August 11, 2014
Hagan Cosponsors Bipartisan Bill to Recover Bonuses Paid to VA Employees Responsible for Misconduct: U.S. Senator Kay Hagan today announced she is cosponsoring bipartisan legislation that would require any VA employee who is found to have been involved in waitlist manipulation to pay back bonus awards. Since the VA determined employee bonuses based on compliance with wait-time metrics, some manipulated compliance data in order to receive larger bonuses. Read more here.
Cantor leaving Congress later this month: Eric Cantor will be leaving Congress earlier than expected – the former House majority leader whose primary defeat less than two months ago rocked the Republican Party says he’ll resign effective August 18. Read more here.
Career lawman named as SBI acting director applauded; SBI’s move decried: In a one-two move, Gov. Pat McCrory on Thursday signed into law a budget that transferred power over the State Bureau of Investigation to a department under his purview, and then he appointed a new, acting director. Read more here.
Time for a new approach to our budget debate: I get that Republicans are in charge. In the state Senate, it’s 33 to 17. In the state House, it’s 77 to 43. Add a Republican Governor. We get the picture. Read more here.
The Follies (of McCrory’s media blitz week): Governor Pat McCrory has been on a media blitz lately, with four news conferences in the last few days, one to fear-monger about refugee children, one to announce State Budget Director Art Pope was stepping down, one to sign the budget and one to announce the new director of the State Bureau of Investigation. Read more here.
Brookings study shows jump in NC poverty: Of the 15 metro areas where poverty is expanding at the greatest rates, nine are located in the South, with four in North Carolina and another three in Florida. Read more here.
Plans afoot to impeach Attorney General Roy Cooper?: State Sen. Norm Sanderson (R-Pamlico) told those attending the inaugural meeting of the Morehead-Beaufort Tea Party yesterday that the top leadership in both GOP-controlled branches of the legislature are working to remove Attorney General Roy Cooper from office, according to this report in The Carteret County News-Times. Read more here.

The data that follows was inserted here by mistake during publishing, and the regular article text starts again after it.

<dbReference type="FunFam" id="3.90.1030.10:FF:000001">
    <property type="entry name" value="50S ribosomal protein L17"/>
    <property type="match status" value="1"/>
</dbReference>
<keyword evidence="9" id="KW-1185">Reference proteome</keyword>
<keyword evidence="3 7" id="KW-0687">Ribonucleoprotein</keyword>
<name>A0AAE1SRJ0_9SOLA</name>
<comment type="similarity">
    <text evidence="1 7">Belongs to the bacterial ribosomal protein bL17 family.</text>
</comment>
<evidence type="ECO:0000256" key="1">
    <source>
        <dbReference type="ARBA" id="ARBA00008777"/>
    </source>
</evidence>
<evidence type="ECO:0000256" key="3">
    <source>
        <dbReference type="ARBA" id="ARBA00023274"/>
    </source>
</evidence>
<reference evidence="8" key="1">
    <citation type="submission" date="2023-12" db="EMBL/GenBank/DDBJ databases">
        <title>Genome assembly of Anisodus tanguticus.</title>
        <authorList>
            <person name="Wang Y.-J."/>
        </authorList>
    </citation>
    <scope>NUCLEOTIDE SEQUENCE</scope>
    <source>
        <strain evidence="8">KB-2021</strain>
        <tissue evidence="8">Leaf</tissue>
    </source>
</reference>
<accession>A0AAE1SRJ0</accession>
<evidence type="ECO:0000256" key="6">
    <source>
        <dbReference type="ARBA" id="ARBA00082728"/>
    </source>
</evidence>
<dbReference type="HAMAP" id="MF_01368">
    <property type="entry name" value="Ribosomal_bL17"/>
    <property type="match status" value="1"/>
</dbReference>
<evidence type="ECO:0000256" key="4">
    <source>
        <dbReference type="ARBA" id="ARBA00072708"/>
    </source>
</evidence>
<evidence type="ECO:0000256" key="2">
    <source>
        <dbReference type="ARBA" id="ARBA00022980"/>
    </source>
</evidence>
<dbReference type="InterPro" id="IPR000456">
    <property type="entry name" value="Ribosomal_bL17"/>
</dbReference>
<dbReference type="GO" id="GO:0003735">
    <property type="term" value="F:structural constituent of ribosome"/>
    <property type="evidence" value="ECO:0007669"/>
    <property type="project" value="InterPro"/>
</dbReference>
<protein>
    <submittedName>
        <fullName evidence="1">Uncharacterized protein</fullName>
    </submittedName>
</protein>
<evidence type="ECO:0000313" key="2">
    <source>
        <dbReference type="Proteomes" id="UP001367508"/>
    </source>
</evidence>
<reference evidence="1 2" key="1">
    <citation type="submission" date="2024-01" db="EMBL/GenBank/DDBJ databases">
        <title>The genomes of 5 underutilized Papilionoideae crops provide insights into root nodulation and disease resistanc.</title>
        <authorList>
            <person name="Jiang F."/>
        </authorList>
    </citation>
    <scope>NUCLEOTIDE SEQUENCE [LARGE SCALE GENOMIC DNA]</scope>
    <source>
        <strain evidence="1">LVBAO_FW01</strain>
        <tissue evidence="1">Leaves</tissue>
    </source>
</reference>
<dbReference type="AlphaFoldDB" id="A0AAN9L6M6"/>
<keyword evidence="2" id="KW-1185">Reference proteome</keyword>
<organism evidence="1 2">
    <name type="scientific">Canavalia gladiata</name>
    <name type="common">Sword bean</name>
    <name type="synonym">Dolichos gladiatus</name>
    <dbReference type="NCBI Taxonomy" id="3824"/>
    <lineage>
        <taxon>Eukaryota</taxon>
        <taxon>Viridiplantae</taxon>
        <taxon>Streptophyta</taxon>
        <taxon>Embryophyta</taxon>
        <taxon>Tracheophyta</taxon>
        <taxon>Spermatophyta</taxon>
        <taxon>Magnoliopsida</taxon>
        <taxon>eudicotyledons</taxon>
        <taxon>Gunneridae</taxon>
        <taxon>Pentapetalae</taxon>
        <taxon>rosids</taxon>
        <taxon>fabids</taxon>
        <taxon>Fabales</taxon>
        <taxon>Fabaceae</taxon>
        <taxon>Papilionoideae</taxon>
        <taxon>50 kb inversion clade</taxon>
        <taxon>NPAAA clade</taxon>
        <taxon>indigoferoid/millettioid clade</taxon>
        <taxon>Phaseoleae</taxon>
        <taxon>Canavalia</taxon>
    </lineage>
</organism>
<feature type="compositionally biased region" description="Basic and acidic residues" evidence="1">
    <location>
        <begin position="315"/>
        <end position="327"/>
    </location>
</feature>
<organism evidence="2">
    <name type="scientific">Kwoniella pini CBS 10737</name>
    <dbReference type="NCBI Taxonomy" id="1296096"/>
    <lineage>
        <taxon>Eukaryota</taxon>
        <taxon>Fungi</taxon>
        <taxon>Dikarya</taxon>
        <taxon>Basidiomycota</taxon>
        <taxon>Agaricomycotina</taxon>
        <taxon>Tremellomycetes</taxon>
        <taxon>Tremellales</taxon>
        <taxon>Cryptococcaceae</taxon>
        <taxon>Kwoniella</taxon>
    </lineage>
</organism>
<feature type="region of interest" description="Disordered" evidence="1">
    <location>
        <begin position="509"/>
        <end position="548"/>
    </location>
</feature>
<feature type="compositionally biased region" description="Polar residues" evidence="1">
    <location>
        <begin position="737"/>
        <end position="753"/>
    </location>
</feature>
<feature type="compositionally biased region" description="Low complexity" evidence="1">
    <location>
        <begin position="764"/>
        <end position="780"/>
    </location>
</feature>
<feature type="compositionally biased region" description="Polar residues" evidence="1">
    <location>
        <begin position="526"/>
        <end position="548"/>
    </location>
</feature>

Federal judge rules NC vote can be held with GOP-backed changes: North Carolina’s November election can be held under a new voting law approved by Republican lawmakers, a federal judge ruled Friday. The law is considered one of the toughest in the nation and the groups challenging it say it will suppress minority voter turnout. Read more here.
Cut to NC tax credits for film industry has production staffs scrambling: Through Dec. 31, film production companies can get a 25 percent credit up to $20 million on qualifying expenses; it is one of the most attractive incentive programs in the country. Georgia, meanwhile, provides up to a 30 percent credit, with no cap. Read more here.
Federal Report Details Chemicals Used At Drilling Site: For the first time, we are learning some of the chemicals used to frack an oil and natural gas well that was involved in a huge fire June 28 in Monroe County, OH. Read more here.
A comprehensive investigation of voter impersonation finds 31 credible incidents out of one billion ballots cast: Voter ID laws are back in the news once again, with two new opinions from the Wisconsin Supreme Court late last week dealing with the state’s ID requirement, which would allow people to vote only if they provide certain forms of government-issued ID. The Court made some minor changes to the law but otherwise upheld it. However, the ID requirement is still on hold pending a federal lawsuit. Read more here.
The FCC could start posting more information about political ads online: The Federal Communications Commission announced Thursday it’s seeking comment over a proposal to expand what kind of political ads are required to post their contracts online. Read more here.
As NC ponders fracking rules, will Duke duo’s research have impact?: As North Carolina readies for fracking, 2014 could be a productive year for Duke University researchers whose studies have become a regular nuisance for the oil and gas industry. Read more here.